NEW YORK, April 11 (Reuters) - U.S. prosecutors on Thursday unsealed criminal charges against the chief executive and a managing partner of failed private equity firm Abraaj, accusing them of defrauding investors by lying about the Dubai-based firm’s financial condition.
Abraaj Capital Ltd founder and Chief Executive Arif Naqvi and Managing Partner Mustafa Abdel-Wadood were charged with securities fraud, wire fraud and conspiracy in a pair of indictments filed in Manhattan federal court.
Abdel-Wadood is in U.S. custody, according to Nicholas Biase, a spokesman for federal prosecutors in Manhattan. Biase declined to comment on Naqvi’s whereabouts.
Benjamin Brafman, a lawyer for Abdel-Wadood, declined to comment. No lawyer for Naqvi could immediately be identified.
Abraaj was the largest buyout fund in the Middle East and North Africa until it collapsed last year after investors including the Bill and Melinda Gates Foundation raised concerns about the management of its $1 billion healthcare fund.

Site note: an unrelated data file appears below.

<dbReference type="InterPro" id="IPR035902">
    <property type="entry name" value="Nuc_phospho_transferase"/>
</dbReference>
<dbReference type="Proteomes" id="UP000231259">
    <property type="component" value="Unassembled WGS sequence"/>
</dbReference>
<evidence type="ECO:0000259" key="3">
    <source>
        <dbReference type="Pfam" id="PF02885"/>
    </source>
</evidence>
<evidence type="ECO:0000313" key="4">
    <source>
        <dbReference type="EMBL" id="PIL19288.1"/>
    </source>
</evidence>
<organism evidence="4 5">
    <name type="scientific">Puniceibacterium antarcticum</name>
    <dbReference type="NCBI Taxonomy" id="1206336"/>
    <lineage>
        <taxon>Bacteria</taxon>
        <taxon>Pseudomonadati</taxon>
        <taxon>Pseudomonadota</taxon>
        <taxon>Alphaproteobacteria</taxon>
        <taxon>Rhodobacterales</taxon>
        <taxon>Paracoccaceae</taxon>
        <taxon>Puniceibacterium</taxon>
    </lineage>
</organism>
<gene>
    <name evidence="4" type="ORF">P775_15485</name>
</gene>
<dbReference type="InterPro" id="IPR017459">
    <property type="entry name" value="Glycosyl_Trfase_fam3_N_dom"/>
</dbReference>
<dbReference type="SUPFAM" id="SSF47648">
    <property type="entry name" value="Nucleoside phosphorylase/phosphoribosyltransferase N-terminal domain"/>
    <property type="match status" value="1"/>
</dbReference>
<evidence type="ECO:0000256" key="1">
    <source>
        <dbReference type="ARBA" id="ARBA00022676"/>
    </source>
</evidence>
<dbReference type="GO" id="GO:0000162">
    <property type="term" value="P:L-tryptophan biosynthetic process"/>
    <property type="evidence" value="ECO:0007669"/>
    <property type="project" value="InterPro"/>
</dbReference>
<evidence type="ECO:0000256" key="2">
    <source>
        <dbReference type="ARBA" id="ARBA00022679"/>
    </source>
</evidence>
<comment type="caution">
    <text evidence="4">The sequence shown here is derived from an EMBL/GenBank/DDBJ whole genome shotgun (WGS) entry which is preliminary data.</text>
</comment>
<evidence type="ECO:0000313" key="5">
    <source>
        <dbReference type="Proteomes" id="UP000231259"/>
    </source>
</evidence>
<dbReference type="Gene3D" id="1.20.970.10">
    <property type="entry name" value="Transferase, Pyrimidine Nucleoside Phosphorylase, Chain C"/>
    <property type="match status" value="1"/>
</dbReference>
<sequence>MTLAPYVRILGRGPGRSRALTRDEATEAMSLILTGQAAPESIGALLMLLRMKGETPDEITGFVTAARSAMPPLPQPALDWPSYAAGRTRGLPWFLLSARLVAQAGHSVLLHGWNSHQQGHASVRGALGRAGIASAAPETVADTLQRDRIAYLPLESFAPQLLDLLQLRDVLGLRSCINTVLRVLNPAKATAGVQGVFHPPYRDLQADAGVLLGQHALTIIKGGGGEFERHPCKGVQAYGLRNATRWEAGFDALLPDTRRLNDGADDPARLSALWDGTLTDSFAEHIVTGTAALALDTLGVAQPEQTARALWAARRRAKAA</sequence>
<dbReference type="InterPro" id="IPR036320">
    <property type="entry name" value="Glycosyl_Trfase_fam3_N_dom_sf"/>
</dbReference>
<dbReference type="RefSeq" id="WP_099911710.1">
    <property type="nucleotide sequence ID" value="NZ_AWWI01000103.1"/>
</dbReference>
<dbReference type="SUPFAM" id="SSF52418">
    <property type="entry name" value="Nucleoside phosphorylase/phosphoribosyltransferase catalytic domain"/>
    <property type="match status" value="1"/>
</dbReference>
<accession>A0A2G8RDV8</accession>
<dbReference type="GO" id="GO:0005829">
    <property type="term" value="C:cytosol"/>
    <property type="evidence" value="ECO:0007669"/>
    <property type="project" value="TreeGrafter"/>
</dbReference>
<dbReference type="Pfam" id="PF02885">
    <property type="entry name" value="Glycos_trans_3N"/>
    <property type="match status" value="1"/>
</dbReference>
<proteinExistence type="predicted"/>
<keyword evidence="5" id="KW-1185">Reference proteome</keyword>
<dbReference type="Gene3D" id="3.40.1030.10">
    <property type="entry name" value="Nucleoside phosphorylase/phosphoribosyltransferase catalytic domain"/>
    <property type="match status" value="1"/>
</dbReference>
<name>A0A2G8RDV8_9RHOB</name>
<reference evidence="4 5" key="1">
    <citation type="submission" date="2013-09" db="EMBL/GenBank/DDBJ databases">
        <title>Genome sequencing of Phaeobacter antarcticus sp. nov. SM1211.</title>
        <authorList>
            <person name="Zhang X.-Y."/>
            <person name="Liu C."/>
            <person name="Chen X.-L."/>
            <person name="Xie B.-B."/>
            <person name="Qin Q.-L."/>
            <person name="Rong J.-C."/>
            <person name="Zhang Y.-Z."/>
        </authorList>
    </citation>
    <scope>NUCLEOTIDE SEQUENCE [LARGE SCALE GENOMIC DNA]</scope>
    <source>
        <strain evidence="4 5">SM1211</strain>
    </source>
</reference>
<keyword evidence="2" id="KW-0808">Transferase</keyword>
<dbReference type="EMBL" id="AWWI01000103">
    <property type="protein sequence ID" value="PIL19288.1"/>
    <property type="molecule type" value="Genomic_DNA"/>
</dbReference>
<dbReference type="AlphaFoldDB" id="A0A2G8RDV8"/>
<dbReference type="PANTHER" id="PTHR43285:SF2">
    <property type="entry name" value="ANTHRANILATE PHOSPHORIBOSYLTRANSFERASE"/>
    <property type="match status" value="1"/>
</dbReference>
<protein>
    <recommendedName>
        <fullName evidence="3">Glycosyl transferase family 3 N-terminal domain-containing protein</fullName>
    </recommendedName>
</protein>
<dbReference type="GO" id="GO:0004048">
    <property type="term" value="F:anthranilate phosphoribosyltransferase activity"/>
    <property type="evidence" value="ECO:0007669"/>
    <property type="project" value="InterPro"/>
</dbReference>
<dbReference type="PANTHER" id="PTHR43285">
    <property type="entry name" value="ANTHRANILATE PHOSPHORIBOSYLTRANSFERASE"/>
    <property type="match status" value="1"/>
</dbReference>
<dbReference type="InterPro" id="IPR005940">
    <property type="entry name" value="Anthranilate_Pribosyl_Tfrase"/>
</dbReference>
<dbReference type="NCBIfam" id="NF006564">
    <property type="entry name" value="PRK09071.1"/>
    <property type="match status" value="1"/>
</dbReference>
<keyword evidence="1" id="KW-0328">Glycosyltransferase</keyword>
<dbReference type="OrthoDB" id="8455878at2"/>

Prosecutors said in the indictments that from about 2014 until the firm’s collapse in May 2018, Naqvi and Abdel-Wadood schemed to give false information about the performance of Abraaj’s funds, inflating their value by more than half a billion dollars.
The prosecutors also said that Naqvi and Abdel-Wadood caused “at least hundreds of millions” of investors’ funds to be misappropriated, either to disguise liquidity shortfalls or for their personal benefit and that of their associates.
Reporting by Brendan Pierson in New York; Editing by Lisa Shumaker